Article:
“For those who are led by the Spirit of God are the children of God” (Romans 8:14).
“Since we live by the Spirit, let us keep in step with the Spirit” (Galatians 5:25).
We come to the last of the four sources of wisdom: the Holy Spirit. The other three are ourselves, life experiences and others. And no, the Holy Spirit isn’t our wisdom source of last resort. It’s not that we first draw upon our own growing ability to think wisely or reflect on past experiences or consult with others, and then, if all else fails, we ask the Holy Spirit’s help. Paul writes, “So I say, walk by the Spirit… (Galatians 5:16).
It’s actually the Holy Spirit that helps us grow in our own ability to think wisely, learn from past experiences, and discern what to do with the counsel of others. Jesus described the Holy Spirit as our Paraclete, a Greek word meaning partner or someone called alongside to help. The Holy Spirit wants to come alongside and teach us how to learn from all the sources of wisdom.
At the same time, there can be these sort of direct “messages” from the Holy Spirit. We may not be sure if it’s the Spirit or our own unconscious speaking; if it’s the Holy Spirit’s voice or our own inner voice, or even some other spiritual voice. Uncertain, we may find ourselves asking, “Am I being led, or am I being led astray?”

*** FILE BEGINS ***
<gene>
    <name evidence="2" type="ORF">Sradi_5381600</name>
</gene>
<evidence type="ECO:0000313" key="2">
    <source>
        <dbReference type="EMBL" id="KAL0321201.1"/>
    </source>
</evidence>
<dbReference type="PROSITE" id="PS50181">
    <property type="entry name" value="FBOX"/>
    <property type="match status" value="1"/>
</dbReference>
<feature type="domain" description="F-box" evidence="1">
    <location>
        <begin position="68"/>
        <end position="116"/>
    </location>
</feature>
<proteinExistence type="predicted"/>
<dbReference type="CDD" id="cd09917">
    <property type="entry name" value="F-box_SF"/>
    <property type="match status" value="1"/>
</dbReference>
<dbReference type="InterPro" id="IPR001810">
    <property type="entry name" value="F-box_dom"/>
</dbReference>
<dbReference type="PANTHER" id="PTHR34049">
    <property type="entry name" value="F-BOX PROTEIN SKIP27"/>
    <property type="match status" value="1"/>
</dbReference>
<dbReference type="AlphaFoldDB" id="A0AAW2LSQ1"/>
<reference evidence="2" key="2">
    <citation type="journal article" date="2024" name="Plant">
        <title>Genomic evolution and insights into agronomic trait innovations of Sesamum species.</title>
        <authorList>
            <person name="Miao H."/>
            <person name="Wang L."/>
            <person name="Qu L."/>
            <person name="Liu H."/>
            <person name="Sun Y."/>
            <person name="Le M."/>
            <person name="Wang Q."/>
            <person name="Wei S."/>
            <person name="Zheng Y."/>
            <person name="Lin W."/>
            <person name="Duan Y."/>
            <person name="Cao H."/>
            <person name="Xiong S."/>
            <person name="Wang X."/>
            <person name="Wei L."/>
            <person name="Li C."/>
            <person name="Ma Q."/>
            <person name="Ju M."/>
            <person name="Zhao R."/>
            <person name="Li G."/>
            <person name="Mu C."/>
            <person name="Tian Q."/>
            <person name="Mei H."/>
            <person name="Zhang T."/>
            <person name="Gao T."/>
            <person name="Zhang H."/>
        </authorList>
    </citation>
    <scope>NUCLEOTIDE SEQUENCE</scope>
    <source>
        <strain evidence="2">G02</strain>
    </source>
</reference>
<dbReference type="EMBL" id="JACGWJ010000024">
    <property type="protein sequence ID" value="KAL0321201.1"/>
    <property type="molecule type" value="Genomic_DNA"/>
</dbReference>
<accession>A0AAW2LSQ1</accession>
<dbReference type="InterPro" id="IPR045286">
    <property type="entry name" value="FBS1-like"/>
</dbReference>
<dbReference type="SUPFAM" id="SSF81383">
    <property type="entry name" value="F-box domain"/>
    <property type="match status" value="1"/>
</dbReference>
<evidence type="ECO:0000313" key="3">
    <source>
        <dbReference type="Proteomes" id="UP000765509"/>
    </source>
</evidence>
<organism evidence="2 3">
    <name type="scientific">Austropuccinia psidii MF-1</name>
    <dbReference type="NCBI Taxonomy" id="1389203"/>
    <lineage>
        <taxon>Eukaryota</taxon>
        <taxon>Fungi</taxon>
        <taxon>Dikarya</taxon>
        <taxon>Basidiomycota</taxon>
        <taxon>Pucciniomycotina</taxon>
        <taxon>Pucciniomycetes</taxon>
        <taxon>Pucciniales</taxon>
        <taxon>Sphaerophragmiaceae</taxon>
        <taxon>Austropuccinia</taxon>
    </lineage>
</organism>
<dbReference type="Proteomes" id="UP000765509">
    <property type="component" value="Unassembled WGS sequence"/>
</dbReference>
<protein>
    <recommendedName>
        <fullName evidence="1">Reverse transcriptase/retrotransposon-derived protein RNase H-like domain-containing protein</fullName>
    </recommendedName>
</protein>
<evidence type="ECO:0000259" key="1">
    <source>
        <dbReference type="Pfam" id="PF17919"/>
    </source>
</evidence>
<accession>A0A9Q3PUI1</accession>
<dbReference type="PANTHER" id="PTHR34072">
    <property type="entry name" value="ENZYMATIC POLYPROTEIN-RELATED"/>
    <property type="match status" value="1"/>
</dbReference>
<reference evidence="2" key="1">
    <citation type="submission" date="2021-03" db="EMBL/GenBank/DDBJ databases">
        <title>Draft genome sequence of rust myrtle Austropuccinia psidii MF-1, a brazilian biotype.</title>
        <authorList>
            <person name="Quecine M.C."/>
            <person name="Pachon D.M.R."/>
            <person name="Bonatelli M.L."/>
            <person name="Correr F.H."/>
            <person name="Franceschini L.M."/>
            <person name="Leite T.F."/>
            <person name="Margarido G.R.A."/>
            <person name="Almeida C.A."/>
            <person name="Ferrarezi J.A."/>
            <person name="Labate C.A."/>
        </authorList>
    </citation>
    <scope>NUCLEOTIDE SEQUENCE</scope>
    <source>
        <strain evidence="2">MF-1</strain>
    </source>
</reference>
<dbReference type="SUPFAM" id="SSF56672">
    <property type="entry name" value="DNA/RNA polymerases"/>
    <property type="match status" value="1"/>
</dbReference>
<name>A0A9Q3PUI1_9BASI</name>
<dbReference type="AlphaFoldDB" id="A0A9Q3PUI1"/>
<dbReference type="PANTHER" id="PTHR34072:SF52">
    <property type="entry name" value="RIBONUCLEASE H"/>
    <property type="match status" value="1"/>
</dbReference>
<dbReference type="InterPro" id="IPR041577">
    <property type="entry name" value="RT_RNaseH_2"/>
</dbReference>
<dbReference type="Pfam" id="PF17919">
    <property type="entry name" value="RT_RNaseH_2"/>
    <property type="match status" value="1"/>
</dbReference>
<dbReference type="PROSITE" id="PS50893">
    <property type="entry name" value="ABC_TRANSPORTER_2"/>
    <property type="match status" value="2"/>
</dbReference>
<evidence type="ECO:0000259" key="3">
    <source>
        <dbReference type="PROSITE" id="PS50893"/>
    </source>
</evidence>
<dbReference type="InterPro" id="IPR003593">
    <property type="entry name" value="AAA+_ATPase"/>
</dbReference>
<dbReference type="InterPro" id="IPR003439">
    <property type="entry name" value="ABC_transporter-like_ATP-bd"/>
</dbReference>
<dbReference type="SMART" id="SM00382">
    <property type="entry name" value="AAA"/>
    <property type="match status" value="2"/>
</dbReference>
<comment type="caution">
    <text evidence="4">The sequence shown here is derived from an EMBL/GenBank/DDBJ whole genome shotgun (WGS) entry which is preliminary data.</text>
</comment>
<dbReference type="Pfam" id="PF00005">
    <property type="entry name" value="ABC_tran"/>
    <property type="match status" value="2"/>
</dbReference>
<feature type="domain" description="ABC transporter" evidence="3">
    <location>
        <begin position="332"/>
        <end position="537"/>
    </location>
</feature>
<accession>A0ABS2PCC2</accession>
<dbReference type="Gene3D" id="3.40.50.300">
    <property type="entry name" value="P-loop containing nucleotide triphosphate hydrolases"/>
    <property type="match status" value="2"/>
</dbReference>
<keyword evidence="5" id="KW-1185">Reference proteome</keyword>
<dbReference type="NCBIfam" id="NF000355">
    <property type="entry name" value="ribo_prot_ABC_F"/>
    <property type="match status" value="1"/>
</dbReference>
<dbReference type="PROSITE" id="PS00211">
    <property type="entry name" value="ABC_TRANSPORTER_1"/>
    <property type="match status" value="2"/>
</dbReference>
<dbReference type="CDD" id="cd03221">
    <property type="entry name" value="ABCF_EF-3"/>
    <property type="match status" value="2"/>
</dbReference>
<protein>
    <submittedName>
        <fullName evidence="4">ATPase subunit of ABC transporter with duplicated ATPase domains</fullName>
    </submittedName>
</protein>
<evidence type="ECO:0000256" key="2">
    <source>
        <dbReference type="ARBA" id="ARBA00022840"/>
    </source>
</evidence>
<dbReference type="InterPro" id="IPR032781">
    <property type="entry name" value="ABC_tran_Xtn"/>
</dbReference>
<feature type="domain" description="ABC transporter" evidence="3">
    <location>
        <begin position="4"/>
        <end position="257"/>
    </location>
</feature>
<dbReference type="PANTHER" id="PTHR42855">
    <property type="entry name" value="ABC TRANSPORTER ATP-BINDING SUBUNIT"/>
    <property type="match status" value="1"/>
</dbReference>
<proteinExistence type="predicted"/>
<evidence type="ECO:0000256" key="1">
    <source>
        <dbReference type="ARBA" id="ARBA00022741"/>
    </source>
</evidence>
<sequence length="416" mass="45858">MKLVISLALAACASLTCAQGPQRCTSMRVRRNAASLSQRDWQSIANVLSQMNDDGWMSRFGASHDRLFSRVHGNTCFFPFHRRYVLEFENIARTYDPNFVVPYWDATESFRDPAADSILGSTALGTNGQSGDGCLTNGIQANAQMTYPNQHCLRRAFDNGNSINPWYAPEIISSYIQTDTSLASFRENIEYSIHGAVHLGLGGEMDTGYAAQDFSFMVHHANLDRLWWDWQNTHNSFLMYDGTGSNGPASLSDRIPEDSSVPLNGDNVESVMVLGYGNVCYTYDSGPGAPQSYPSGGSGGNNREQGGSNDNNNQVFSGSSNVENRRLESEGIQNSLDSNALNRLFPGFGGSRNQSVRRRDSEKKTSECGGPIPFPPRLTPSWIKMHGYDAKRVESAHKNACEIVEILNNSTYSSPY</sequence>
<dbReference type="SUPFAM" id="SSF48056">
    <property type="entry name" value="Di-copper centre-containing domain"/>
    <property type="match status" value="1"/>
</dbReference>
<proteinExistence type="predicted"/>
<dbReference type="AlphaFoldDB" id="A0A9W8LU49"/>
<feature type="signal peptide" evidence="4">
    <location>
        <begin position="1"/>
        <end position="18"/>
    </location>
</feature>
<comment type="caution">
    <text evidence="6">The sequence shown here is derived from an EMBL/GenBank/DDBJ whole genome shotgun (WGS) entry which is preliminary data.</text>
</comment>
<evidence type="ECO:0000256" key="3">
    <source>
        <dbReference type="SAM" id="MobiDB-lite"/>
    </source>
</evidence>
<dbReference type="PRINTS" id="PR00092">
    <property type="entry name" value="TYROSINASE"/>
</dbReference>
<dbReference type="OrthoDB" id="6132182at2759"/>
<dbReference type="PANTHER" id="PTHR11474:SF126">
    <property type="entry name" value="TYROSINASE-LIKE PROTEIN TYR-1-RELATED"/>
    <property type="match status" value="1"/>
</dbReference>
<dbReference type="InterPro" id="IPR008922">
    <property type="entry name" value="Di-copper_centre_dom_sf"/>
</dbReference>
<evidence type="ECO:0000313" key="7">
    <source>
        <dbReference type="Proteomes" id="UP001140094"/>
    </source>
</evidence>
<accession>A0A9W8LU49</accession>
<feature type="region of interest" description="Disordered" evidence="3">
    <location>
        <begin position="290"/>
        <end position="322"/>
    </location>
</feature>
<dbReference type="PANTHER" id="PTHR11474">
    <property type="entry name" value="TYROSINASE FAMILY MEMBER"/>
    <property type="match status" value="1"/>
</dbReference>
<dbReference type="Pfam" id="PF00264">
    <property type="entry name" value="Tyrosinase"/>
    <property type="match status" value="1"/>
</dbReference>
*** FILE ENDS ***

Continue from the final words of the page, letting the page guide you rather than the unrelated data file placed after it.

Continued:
I think part of the problem is that we confuse walking by the Spirit with thinking the Holy Spirit is always going to tell us what to do. In my experience, the Holy Spirit as often as not sheds light on a situation without necessarily giving me a direct order. He wants me to exercise my thinking function, develop emotional intelligence, and engage with all of my God-given abilities. At the same time we don’t rely only on our own intuition or logic, but allow the Holy Spirit to show us an angle that we might not have seen on our own.
It can be our immaturity that wants to be told the wise thing to do without knowing the actual wisdom behind that choice. In other words, we want to skip the step of actually learning wisdom. We want to get it right the first time. We don’t want to make mistakes. We don’t want to look foolish. We don’t want to have to take responsibility for our own decisions. We don’t want to have to learn from life experiences. “Just tell me what to do, God.”
And when we think he has, and the results throw that into question, we can quickly doubt our ability to hear God, or wonder whether he even can be heard.
As some of you know, I try to make it a regular practice (though not as regular as I should) to kneel before God with a red pen and open journal, asking God to speak into my life, often about a particular situation or decision. Usually what comes into my mind are insights rather than directives, additional understanding rather than what I should decide. Even when the guidance is specific, I’m usually shown some wisdom about why it’s the best course of action.
But not always. If a granddaughter, for example, is financially strapped, a dollar amount may come to mind that I may not be able to explain. Sometimes the same amount occurs to both Sharon and me, and that pretty much seals the deal.
Remember, the Holy Spirit is working with Jesus to disciple you. He’s here to help us grow, not just learn how to obey orders. He’s also here to help us carry out Christ’s mission. There will be plenty of “holy hunches” to act upon, without knowing where they will lead or what the results will be. Let’s be grateful that we have this Helper to assist us every step of the way.
Having the Holy Spirit doesn’t mean we no longer have to think for ourselves. It just means we no longer have to think by ourselves.